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Gravitational Waves Leave Behind Memories that Could Help Detect Waves that Pass Through the Universe

Observed first in 2016, gravitational waves provide new insights about the universe, with the ability to describe everything from the time soon after the Big Bang to latest events in galaxy centers.

Moreover, while the billion-dollar Laser Interferometer Gravitational-Wave Observatory (LIGO) detector looks for gravitational waves to pass through the Earth 24/7, a new study reveals that such waves leave behind a lot of “memories” that could be used to detect them even after they leave.

That gravitational waves can leave permanent changes to a detector after the gravitational waves have passed is one of the rather unusual predictions of general relativity.

Alexander Grant, Doctoral Candidate, Cornell University

Grant is the lead author of “Persistent Gravitational Wave Observables: General Framework,” published in Physical Review D on April 26th, 2019.

For a long time, physicists have been aware of the fact that gravitational waves leave a memory on the particles that come across their path. They have even identified five such memories. Currently, scientists have discovered three more secondary effects of the passing of a gravitational wave, “persistent gravitational wave observables” that could eventually help detect waves that pass through the universe.

According to Grant, each new observable offers distinct ways of validating the theory of general relativity and enables understanding the inherent properties of gravitational waves.

The researchers stated that those properties could enable the extraction of information from the Cosmic Microwave Background—the remnant radiation from the Big Bang.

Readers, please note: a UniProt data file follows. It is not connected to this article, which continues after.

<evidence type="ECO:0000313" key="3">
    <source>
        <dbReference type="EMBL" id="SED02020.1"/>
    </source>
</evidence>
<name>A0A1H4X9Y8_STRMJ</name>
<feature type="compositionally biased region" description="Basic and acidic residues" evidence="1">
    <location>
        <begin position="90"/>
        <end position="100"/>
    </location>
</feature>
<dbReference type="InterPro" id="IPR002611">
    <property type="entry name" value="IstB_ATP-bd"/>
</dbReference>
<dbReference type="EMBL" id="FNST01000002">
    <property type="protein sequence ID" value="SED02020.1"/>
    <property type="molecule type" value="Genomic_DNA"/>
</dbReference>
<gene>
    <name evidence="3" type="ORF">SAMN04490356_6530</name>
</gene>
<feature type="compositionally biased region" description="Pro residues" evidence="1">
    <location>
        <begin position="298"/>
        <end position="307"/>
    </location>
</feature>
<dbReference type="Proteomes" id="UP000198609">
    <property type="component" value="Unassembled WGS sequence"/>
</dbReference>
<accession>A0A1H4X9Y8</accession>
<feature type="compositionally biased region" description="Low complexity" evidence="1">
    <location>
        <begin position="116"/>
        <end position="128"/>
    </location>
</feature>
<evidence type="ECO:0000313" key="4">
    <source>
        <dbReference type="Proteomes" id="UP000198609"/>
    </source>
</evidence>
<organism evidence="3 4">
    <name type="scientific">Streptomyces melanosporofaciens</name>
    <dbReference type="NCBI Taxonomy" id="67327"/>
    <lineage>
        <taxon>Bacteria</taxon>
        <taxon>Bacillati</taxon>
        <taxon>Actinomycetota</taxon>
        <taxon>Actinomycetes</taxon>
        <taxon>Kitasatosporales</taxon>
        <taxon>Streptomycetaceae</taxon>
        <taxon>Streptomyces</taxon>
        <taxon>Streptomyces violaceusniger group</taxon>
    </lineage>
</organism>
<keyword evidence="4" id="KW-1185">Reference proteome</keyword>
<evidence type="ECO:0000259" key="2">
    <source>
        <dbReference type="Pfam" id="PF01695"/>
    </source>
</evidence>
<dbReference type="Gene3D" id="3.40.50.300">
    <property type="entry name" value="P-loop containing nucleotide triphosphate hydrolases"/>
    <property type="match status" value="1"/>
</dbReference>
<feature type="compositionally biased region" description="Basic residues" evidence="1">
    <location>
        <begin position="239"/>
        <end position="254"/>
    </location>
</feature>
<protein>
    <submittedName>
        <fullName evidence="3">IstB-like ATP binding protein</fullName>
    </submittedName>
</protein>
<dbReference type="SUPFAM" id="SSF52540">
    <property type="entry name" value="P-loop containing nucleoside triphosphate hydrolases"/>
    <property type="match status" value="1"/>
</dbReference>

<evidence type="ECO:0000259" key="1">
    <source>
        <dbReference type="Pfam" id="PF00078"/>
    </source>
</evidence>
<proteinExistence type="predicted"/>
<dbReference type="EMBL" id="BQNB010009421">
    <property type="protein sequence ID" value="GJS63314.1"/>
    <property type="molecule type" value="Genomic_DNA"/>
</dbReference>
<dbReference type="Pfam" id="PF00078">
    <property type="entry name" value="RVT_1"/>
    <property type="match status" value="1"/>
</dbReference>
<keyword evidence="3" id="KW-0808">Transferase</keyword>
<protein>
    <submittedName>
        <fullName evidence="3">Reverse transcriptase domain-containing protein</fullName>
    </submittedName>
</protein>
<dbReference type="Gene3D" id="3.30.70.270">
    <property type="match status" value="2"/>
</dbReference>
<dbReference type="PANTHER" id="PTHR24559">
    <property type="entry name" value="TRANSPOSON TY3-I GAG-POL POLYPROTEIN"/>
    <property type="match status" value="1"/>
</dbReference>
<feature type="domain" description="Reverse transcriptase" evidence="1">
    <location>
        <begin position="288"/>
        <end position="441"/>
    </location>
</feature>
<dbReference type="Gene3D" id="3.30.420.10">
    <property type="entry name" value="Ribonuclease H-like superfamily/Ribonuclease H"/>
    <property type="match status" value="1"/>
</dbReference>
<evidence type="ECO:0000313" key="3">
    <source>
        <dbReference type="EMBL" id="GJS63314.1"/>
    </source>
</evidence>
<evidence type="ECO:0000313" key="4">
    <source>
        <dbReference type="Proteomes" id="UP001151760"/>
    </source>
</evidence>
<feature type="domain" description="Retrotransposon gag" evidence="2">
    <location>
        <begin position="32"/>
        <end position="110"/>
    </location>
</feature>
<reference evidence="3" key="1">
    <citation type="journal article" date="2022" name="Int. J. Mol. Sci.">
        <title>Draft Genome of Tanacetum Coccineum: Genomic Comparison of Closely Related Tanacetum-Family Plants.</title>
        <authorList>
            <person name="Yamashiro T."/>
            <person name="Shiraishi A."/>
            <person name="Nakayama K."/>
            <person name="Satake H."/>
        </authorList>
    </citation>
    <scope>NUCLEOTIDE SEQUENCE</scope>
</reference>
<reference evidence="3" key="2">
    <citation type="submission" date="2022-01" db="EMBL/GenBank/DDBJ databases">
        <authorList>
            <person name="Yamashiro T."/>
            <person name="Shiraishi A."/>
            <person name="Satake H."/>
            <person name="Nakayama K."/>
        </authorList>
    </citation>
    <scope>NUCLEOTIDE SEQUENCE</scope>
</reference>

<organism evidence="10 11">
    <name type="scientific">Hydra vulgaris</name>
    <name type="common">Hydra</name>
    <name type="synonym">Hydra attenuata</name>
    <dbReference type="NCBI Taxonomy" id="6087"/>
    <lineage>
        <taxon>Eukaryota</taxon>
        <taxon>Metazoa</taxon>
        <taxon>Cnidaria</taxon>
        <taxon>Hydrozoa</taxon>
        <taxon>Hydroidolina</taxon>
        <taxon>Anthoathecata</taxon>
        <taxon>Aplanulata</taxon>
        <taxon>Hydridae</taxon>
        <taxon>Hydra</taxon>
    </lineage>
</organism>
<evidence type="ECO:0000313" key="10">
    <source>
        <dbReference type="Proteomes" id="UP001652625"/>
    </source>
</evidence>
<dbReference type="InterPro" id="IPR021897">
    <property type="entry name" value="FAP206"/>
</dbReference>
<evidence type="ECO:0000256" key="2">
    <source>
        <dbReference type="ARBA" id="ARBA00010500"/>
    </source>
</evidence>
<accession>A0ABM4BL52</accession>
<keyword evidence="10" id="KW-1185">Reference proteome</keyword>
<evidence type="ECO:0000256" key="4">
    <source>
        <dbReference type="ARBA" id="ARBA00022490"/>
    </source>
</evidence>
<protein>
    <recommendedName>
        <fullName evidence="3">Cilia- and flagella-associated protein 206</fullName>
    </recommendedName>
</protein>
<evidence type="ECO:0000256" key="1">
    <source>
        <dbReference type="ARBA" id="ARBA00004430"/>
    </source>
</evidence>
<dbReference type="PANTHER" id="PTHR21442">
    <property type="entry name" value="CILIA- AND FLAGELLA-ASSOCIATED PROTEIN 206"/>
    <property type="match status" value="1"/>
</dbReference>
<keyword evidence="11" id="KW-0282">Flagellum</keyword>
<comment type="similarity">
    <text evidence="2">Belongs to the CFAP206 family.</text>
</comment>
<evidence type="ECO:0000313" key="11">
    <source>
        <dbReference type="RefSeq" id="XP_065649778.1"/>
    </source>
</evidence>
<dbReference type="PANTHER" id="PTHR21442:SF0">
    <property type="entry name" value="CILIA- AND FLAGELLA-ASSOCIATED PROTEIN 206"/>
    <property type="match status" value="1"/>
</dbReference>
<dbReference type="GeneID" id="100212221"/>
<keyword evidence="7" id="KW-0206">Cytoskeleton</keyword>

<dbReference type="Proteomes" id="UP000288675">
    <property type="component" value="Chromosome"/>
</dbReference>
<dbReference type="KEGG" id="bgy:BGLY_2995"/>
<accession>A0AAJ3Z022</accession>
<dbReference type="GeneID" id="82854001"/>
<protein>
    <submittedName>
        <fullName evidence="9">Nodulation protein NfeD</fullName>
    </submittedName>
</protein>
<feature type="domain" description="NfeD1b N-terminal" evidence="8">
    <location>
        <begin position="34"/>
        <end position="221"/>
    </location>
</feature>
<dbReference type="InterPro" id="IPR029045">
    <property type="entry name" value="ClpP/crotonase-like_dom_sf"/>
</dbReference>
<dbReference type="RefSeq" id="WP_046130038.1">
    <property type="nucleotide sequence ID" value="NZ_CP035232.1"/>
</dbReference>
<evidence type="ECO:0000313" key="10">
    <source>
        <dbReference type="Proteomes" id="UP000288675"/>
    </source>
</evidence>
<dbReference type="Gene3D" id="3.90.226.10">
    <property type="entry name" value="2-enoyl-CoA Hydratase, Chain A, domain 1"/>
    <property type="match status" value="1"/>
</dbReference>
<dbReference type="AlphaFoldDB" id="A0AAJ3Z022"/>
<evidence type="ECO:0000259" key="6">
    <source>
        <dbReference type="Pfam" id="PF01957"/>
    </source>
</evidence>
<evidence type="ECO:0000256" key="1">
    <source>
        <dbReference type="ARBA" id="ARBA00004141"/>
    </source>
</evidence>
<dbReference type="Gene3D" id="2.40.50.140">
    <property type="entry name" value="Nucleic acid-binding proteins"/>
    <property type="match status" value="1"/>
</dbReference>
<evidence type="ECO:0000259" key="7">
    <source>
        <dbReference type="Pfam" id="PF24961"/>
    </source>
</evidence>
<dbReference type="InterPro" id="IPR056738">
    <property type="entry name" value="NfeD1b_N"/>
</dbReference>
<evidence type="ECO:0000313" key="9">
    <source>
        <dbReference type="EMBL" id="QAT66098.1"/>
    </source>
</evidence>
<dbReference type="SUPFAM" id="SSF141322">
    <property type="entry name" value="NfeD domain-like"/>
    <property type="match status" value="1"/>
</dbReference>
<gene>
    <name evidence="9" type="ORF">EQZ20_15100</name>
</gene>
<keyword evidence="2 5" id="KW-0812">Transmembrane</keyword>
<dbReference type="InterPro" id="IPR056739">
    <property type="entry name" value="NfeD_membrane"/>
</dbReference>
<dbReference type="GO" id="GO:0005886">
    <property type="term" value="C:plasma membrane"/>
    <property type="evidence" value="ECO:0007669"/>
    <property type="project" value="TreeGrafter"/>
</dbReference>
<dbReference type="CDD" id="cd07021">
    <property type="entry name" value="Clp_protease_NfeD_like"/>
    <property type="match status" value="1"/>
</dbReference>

We didn’t anticipate the richness and diversity of what could be observed.

Éanna Flanagan, Edward L. Nichols Professor and Chair of Physics and Professor of Astronomy, Cornell University

What was surprising for me about this research is how different ideas were sometimes unexpectedly related,” stated Grant. “We considered a large variety of different observables, and found that often to know about one, you needed to have an understanding of the other.”

Three observables were identified by the researchers, showing the impacts of gravitational waves in a flat region in spacetime that undergoes a burst of gravitational waves, following which it returns again to being a flat region. The first observable, called “curve deviation,” is the measure of separation between two accelerating observers from one another, compared to the way observers with the same accelerations would get isolated from one another in a flat space not disturbed by a gravitational wave.

The second observable, called “holonomy,” is derived by conveying information related to a particle’s linear and angular momentum along two distinct curves through the gravitational waves, as well as comparing the two different outcomes.

The third one examines the way in which gravitational waves have an impact on the relative displacement of two particles when one of the particles includes an inherent spin.

The researchers have defined each of these observables in a way that could be evaluated by a detector. According to the researchers, the procedures for detecting the curve deviation and the spinning particles are “relatively straightforward to perform,” requiring only “a means of measuring separation and for the observers to keep track of their respective accelerations.”

It would be highly challenging to detect the holonomy observable, they wrote, “requiring two observers to measure the local curvature of spacetime (potentially by carrying around small gravitational wave detectors themselves).” With regards to the size required for LIGO to detect even a single gravitational wave, the potential to detect holonomy observables is beyond the reach of existing science, say the researchers.

But we’ve seen a lot of exciting things already with gravitational waves, and we will see a lot more. There are even plans to put a gravitational wave detector in space that would be sensitive to different sources than LIGO,” stated Flanagan.

Abraham Harte (Dublin City University, Ireland) and David Nichols (University of Amsterdam, The Netherlands) were the other researchers who contributed to this study.

The National Science Foundation and the Netherlands Organization for Scientific Research supported this study.


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